Hi, thanks Roloph, for supporting my view. Yes, I also think the formulas might be plagiarism but, after all, this whole paper is sometimes quite inaccurate and I'm sure the authors did not understand the difference between weak compositions and compositions (otherwise, why state results on weak compositions?) or even might not have noticed that their formulas are explicitly stated in referenced work (incredible as it seems) ...

@J.D.
I'm sorry, but I need to make another statement, to again illustrate the deficiency of the Opdyke paper. On p. 13, it verbally says:
"Although the recursive nature of (1)-(4) makes these formulae less convenient than, say, a simple combinatoric equation or sum, they still provide closed form solutions to problems which had none before [...]"

Now, equation (1) is just the Fibonacci identity for integer compositions, which is well-known since ages. Kimberling has it; every elementary text-book has it. Eq. (2) is nothing. Eq. (3) is just the Vandermonde identity for restricted integer compositions; this is well-known for ages as well (besides being trivial): The Heubach and Mansour (2004) you quote paper has it on p. 2 without even giving a proof. And equation (4) is just the summation of (3) --- this is entirely trivial.

And you want to sell these results as new? And the journal editor and the referee did accept this? And you find my comment regarding the quality of that journal subjective? Excuse me, sir, something has gone wrong with parts of your publication ...

And your Kimberling citation: You cannot simply reference "a related result" using the same notation as you use. This is just bad style.

Finally, regarding your notation and your abuse of "explicitness": Compare your cumbersome notation with the elegant notation in Heubach and Mansour (2004) to see the differences. You would just have needed to state in a single place (usually called "Notation" or so): Henceforth, let always 1 \le a \le b \le n. [All other cases are trivial anyway]

1) This implementation is false. Period. It is. There are verifiable bugs in the code. They may not matter much and maybe they don't matter at all if a is greater than zero. But this implementation is not the same as the pseudocode given in that very precise and exact Opdyke paper.

This has only referred to the implementation (but J.D. has apparently something to say on this well although he never checked the implementation, as he says).

And what I'm saying now additionally is (well, I always had that opinion): The Opdyke paper is confused and confusing, particularly in its notation (we're through this ...) and also in some statements; e.g., where it says there is an open problem of finding a closed-form solution to the restricted integer composition problem and where it claims that it provides such a solution (where is this solution? And don't say it's formulas (1),(2),(3), and (4) --- they've been around for ages ...)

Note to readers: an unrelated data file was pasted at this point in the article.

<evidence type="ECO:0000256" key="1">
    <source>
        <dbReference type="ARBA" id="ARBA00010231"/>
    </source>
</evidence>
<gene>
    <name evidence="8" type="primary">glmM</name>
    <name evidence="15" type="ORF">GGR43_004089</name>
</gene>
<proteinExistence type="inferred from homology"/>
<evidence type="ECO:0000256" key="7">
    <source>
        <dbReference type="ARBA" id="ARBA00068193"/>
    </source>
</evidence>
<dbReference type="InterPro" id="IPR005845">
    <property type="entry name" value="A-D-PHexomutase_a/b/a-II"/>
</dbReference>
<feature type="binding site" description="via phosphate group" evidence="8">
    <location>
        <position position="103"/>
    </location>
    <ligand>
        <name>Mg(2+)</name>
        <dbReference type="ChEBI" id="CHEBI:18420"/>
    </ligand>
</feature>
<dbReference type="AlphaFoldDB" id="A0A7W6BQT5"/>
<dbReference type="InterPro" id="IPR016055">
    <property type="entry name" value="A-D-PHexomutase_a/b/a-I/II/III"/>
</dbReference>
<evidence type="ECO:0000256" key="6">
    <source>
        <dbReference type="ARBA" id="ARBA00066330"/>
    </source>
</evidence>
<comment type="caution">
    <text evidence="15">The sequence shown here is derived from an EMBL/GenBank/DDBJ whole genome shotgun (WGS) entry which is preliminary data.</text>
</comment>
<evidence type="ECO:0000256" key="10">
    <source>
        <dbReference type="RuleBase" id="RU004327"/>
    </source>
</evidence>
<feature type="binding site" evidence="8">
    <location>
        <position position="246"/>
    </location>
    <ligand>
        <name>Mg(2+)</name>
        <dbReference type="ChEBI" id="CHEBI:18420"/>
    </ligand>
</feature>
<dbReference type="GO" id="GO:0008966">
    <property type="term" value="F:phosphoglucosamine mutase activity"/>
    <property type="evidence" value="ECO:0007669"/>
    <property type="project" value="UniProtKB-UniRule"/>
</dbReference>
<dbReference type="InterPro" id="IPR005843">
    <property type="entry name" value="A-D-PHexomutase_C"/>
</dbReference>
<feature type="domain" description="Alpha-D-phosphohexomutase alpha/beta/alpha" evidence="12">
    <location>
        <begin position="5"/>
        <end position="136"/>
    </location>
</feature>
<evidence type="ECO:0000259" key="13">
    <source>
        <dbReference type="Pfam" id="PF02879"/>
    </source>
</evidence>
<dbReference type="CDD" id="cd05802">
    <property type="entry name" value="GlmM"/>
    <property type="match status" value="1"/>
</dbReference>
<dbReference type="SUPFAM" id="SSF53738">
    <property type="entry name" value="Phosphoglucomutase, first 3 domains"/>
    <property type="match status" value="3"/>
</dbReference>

@J.D.: Discussions are very personal now. I just want to add the following.

(1) Your paper is not clear and it is not consistent. You apparently explicitly base your paper on Kimberling, refering to his notation and to his results in several instances. Throughout, you use the notation c(n,k,a,b) to refer to integer compositions of n with k parts, each between a and b. A very superficial check reveals that you use the notation c(n,k,0,b) at least twice, primarily, when referring to to theoretical results. You should not mention weak compositions, as you do, if you feel that such compositions are "so rarely used not to merit a mention". And you should also not mention them if you want to explicitly exclude them ...

You see, here is the sentence: "Following Kimberling's (2001) notation, if we restrict the values of those compositions by a minimum value of a and a maximum value of b for c(n,k,a,b), then with b=infinity [...] we have c(n,k,a,infinity)=c(n-ka,0,infinity)"

That settles the point, I feel ...

(2) I know research groups that like weak compositions. But maybe they do not merit a mention, as you say.

(3) You should be happy to hear that your algorithm works for a=0 as well. The reason is, it seems to me, that you base your work on Kimberling and he seems to like the a=0 case as well ;)

(4) If your algorithm works even if some of its aspects are not considered (as it is claimed to hold true in this implementation), then maybe you should recheck if your algorithm cannot be simplified or generalized.

(5) To me, it seems that you mix up "objectivity" with "applause".

@Oscar: Yes, some people make a distinction between weak compositions and compositions ...

But, the paper you cite, the Updyke algorithm, deals with restricted integer compositions, which usually restrict parts to lie within an arbitrary subset of the nonnegative integers or within an interval. For instance, read the background section of the cited Updyke paper. Or read the introduction of Kimberling, which is cited by Updyke: http://www.fq.math.ca/Scanned/39-5/kimberling.pdf.

(In particular, note how Updyke is unclear on which definition to use: the Introduction says something different than the background section and than Kimberling)

What's more problematic is that the Updyke algorithm works for any a>=0, but this implementation does not, because there are a few minor programming mistakes (but with major consequences): I listed them; in particular, in two lines a condition that has the form

if A \le B

in the Updyke paper reads as

if A

in the implementation, which is clearly wrong.

Defining compositions for nonnegative integers is standard, allowing negative numbers is not.